THERESA AREVALO WAS in high school when she first tried finishing drywall at her brother’s construction company. “It’s a fine art,” she says of mudding—applying and smoothing drywall. “Like frosting a cake, you have to give the illusion that the wall is flat.”
Fast-forward a few decades: Arevalo now works at Canvas, a company that’s built a robot using artificial intelligence that’s capable of drywalling with almost as much artistry as a skilled human worker.
The robot has been deployed, under Arevalo’s supervision, at several construction sites in recent months, including the new Harvey Milk Terminal at San Francisco International Airport and an office building connected to the Chase Center arena in San Francisco.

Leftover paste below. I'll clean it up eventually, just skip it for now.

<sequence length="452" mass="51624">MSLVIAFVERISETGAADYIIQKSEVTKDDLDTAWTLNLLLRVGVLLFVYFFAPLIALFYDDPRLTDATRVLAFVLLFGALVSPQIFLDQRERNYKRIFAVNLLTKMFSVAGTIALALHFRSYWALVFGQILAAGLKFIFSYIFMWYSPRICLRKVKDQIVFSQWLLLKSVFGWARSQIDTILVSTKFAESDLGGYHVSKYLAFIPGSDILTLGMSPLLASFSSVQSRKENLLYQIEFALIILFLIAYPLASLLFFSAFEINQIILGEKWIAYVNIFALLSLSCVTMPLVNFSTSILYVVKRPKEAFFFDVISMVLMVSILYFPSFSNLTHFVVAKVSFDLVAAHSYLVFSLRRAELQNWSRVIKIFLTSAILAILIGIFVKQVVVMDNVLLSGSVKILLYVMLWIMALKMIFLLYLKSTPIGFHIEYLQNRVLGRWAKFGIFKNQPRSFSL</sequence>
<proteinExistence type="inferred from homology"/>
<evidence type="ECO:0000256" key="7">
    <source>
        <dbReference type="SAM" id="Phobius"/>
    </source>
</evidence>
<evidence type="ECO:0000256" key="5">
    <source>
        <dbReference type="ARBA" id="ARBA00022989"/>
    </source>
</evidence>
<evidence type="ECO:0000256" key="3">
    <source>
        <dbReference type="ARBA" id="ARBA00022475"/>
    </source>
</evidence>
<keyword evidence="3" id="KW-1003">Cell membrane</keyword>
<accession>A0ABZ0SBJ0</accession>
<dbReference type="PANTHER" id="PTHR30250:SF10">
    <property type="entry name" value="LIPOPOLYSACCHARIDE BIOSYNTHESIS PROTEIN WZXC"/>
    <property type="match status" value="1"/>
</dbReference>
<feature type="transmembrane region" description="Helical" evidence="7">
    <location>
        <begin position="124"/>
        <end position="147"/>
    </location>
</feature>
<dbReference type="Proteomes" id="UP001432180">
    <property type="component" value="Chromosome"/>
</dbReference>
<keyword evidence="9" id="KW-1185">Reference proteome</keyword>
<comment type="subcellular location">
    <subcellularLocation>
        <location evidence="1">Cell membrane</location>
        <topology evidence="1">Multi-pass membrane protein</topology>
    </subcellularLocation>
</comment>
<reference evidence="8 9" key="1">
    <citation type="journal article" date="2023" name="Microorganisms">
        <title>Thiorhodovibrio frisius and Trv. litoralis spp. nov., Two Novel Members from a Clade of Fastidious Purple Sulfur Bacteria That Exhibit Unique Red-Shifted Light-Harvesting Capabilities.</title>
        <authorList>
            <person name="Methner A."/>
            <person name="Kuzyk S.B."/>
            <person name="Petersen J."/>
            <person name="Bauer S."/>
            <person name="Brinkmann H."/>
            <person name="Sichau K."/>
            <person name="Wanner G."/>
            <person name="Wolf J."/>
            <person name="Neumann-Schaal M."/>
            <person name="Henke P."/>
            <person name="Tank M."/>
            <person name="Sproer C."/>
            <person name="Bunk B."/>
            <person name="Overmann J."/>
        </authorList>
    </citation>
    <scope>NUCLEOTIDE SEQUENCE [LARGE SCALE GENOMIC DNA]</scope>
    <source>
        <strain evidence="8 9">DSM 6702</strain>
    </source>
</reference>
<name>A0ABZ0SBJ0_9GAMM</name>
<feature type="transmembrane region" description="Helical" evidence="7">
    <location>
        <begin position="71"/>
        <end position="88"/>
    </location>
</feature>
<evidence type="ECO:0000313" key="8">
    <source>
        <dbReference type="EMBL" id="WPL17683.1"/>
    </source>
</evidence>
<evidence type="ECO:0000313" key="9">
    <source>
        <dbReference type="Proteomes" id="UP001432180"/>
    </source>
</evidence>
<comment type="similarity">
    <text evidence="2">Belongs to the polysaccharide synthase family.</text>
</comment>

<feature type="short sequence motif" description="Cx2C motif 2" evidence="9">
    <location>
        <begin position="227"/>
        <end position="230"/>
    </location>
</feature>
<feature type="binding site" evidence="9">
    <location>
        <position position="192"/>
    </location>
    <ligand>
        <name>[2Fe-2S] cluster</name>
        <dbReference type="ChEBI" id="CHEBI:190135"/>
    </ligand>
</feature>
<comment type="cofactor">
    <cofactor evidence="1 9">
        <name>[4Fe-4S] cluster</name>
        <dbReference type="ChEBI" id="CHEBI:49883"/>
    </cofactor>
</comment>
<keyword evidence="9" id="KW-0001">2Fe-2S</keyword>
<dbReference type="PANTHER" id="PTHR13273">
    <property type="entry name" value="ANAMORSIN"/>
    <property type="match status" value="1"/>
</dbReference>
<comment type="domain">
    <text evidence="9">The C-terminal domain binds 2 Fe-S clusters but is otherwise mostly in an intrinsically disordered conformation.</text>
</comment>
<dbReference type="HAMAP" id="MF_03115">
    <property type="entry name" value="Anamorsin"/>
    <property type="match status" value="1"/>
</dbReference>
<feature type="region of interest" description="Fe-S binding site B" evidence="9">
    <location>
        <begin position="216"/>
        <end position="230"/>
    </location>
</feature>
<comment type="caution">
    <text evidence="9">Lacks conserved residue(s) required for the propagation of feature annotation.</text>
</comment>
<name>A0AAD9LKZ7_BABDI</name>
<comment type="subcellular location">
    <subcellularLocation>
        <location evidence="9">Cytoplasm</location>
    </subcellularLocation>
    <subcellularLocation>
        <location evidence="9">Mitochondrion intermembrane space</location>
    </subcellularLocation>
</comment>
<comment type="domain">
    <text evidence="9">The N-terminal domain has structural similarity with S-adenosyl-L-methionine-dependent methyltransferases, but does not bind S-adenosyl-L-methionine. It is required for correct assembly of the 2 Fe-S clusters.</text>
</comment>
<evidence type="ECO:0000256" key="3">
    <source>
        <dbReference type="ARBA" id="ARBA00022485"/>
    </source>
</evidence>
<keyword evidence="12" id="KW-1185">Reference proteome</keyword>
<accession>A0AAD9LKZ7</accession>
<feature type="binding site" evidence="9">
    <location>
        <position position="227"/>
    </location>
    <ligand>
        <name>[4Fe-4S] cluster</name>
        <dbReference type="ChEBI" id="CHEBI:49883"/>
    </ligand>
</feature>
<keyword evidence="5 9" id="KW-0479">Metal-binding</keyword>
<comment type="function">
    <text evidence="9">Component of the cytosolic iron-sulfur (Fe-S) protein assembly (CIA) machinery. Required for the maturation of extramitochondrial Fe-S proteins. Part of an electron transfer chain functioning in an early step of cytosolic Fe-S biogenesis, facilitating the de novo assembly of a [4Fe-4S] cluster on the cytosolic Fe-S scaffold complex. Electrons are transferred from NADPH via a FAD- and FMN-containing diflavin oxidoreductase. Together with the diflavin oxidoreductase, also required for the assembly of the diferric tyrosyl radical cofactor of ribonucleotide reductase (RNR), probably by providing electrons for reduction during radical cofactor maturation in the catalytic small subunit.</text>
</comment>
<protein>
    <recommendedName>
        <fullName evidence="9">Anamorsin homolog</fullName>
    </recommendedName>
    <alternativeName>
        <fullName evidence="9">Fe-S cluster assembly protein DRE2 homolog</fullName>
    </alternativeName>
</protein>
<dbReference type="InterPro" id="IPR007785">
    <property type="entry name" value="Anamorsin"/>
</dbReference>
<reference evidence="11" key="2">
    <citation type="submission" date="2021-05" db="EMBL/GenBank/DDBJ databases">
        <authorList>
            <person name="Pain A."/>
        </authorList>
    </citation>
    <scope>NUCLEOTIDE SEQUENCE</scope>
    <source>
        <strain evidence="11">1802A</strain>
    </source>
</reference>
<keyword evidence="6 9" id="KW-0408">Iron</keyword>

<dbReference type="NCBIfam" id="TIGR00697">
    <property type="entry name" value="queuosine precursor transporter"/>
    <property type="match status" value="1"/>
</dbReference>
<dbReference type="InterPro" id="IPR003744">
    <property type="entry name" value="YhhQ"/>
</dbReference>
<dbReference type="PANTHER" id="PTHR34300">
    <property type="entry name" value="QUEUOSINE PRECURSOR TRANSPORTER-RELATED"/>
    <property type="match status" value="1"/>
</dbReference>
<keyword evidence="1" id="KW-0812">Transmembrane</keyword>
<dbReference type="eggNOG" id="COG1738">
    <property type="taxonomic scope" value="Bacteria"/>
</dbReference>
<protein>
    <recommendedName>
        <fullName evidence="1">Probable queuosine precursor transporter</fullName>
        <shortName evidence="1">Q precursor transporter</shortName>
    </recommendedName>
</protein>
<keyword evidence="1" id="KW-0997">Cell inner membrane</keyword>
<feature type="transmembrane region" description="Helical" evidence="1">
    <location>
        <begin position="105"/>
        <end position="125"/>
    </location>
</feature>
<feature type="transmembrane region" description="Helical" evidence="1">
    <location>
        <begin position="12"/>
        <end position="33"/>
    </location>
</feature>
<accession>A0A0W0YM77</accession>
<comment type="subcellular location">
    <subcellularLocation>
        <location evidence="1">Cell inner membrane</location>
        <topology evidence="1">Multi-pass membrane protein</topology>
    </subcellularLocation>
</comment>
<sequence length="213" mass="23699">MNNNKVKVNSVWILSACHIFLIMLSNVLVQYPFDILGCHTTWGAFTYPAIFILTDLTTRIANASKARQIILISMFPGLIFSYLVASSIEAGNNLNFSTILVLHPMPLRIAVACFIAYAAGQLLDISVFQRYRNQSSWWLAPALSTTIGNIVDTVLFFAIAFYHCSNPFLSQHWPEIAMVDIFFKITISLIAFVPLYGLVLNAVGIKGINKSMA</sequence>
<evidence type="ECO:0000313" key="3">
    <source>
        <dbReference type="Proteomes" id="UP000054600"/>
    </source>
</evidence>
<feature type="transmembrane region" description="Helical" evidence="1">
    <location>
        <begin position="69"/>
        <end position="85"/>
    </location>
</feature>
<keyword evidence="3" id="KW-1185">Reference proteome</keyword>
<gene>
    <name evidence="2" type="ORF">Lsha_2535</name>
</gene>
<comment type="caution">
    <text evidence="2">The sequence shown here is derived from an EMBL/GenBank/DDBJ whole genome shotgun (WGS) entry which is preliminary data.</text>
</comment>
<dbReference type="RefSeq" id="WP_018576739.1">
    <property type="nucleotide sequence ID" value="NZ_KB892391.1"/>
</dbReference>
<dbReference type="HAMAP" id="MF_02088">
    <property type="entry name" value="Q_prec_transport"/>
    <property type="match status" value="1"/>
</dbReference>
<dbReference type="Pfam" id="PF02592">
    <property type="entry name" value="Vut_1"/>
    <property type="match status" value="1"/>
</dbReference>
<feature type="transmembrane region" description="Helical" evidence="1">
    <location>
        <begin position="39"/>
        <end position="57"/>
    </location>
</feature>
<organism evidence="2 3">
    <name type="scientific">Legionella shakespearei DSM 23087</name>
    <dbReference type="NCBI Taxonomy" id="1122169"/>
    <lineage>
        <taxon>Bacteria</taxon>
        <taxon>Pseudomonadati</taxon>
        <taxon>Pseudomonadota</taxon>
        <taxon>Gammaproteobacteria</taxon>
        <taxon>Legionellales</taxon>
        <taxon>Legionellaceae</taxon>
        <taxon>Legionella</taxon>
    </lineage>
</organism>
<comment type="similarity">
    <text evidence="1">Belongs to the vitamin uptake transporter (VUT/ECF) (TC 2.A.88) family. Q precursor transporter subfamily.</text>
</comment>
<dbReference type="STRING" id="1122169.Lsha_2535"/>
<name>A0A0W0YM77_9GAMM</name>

About the size of a kitchen stove, the four-wheeled robot navigates an unfinished building carrying laser scanners and a robotic arm fitted to a vertical platform. When placed in a room, the robot scans the unfinished walls using lidar, then gets to work smoothing the surface before applying a near perfect layer of drywall compound; sensors help it steer clear of human workers.